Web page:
If fall of 2008 was "silly season", then what does that make this election cycle?
We are in a critical moment (yes, I know someone says that every election year) where the legitimacy of the system itself is being tested. Take this example: although it produced just a minor blip in the news cycle (and was buried by the much more salacious reports of Ginny Thomas' voice mail to Anita Hill), the fact that Supreme Court justices Scalia and Thomas are openly and brazenly showing up at (tea party financiers) Koch Brothers' events is- in my view- a not very subtle shot-across-the-bow. They aren't even pretending to revere the notion of judicial independence anymore, and the hubris is stunning. This display outrages me more than some of the other egregious slights to democratic norms of late because here we have some foundational (and I think, essential) notions of what democracy consists being undermined in a very cavalier way by the very people charged with upholding those democratic principles. I am kind of at a loss to describe the sentiment it evokes in me- it's a combination of bemusement and grief, overlaid by indignation.
Yet meanwhile, many progressives inadvertently embolden fire-breathing sycophants like Glenn Beck by putting Obama/Boxer/Feingold and others into their crosshairs- the 2010 election equivalent of fiddling while Rome burns. How can such smart, sensible people lose their perspective so monumentally? What we have is not dialogue, but two groups of children standing in their respective corners screaming their bloody heads off, while the adults run back and forth trying to keep a semblance of order, and attempting to keep their voices heard above the din.
From an academic (not solidarity) perspective, I am forced to admit that there is no progressive moment as such in the US, and the more I hear that term from progressives, the more frustrated I become. We need a movement. A real, people-power movement. Not a phony one that pretends at populism while casting blame downwards at society's most marginalized, e.g the "Tea Party." The delusion that there is something akin to an organized movement on the left combined with the right's co-opting of terms like "grassroots" and "populist" has the collective polity's head spinning like a scene from The Exorcist. We have become totally unglued.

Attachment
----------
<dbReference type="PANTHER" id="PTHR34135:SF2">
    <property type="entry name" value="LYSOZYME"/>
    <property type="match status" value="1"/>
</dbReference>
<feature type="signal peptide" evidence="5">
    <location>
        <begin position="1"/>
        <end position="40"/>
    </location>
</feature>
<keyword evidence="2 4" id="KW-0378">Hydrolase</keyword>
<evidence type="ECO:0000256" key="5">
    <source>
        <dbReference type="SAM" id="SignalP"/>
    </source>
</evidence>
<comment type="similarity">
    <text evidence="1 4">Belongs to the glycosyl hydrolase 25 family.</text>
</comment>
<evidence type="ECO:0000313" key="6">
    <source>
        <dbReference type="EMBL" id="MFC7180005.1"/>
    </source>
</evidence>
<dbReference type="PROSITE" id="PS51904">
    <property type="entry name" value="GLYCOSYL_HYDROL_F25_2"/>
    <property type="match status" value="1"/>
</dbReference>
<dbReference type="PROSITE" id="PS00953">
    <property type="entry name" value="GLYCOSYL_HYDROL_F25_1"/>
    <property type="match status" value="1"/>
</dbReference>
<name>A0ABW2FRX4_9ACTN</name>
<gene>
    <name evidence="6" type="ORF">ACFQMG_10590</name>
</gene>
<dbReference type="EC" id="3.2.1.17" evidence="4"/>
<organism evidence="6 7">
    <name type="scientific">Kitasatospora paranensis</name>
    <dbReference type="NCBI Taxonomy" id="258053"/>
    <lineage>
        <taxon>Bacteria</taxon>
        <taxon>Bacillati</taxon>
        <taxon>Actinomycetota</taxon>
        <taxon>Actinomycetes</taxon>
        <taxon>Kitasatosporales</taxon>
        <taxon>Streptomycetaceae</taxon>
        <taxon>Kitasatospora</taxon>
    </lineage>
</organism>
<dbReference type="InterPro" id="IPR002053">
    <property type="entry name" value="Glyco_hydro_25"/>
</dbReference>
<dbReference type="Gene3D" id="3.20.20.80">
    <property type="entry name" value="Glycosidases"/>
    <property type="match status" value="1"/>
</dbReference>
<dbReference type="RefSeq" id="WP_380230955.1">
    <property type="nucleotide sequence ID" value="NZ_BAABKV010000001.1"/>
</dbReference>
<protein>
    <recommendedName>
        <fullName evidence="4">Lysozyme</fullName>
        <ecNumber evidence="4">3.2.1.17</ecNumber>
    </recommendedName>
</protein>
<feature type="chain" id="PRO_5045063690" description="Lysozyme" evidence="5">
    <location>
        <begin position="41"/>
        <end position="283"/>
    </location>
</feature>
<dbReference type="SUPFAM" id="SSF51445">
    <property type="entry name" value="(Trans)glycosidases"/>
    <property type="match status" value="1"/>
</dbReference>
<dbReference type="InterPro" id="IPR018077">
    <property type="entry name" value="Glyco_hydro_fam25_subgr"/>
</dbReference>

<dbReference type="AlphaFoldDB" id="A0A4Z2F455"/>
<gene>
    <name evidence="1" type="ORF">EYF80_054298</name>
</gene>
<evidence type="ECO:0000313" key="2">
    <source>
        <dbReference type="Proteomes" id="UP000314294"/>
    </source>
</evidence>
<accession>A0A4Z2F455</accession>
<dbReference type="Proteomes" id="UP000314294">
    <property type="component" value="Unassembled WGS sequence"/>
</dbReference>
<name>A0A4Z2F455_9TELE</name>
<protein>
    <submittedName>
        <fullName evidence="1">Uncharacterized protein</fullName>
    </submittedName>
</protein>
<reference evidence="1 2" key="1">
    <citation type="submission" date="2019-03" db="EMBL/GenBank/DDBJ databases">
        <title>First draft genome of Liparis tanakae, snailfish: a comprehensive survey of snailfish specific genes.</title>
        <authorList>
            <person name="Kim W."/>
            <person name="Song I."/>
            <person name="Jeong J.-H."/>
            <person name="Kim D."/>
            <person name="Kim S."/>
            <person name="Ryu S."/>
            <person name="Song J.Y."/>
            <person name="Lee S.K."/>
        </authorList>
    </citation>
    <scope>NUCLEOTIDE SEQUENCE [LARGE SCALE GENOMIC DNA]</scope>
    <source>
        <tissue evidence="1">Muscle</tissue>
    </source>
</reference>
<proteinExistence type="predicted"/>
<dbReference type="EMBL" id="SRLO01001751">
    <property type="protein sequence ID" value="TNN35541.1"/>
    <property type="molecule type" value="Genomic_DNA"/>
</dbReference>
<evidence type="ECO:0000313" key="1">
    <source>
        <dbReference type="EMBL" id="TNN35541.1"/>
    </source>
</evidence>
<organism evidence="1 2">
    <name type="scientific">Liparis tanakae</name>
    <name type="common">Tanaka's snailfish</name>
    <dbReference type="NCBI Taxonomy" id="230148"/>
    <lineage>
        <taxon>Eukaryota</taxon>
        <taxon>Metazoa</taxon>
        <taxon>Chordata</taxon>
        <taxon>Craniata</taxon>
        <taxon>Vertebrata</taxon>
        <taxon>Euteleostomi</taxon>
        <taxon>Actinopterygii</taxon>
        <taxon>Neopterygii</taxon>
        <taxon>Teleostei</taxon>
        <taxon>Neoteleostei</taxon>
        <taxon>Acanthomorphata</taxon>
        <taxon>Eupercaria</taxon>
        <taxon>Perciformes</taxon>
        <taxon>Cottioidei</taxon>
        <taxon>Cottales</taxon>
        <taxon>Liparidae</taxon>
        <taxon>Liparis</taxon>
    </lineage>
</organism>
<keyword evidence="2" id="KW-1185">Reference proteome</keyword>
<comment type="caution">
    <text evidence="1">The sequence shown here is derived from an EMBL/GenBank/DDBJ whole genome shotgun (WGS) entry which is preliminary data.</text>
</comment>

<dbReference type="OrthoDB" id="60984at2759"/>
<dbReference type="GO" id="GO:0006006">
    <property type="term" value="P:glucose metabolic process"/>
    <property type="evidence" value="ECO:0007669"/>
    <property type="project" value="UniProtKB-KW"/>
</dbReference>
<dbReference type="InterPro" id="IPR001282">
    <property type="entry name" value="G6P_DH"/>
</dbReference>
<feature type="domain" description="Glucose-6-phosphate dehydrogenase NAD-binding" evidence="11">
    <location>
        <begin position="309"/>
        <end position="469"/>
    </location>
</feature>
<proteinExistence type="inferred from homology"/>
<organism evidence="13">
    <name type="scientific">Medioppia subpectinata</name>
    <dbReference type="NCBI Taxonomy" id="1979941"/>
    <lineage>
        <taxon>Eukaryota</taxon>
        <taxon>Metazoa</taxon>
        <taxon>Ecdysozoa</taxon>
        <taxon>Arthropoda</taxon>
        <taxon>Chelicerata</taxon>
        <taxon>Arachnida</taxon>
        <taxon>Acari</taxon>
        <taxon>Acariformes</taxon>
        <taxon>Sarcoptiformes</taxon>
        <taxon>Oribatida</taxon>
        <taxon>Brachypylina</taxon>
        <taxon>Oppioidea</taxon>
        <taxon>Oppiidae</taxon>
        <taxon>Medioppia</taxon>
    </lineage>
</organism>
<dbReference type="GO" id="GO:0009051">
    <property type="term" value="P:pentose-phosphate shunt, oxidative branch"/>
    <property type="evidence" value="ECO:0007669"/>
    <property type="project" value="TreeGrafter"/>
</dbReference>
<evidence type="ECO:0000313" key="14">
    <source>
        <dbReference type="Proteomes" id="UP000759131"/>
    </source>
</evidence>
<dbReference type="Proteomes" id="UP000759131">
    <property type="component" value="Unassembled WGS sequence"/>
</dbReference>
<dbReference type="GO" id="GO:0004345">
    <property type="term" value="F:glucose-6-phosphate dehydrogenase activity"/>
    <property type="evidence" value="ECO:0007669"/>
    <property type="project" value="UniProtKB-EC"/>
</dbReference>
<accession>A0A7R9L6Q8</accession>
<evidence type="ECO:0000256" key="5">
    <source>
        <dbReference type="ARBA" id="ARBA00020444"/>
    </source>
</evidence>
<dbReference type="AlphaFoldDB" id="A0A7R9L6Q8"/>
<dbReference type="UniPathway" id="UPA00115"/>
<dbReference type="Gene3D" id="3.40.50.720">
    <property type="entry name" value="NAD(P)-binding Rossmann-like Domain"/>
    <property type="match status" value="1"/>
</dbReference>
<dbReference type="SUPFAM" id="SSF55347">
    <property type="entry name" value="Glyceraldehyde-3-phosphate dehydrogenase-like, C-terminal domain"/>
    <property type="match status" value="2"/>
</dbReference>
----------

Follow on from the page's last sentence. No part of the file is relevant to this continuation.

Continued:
And a further problem is that among those who recognize this state of affairs, many still expect Obama himself to fix it. But a) the president he has fallen short on the task of defining for us the existential crisis (a task which is critical for a leader in a crisis like this), and b) "fixing" it is not his job anyway. He wants to be led by a movement, not to lead one.
As frustrated as progressives are, we must remember that if we want to see any real change under this president, he is going to need more Democrats in two weeks, not fewer. Let's put down the fiddles and for the moment at least, keep our eyes on that prize.
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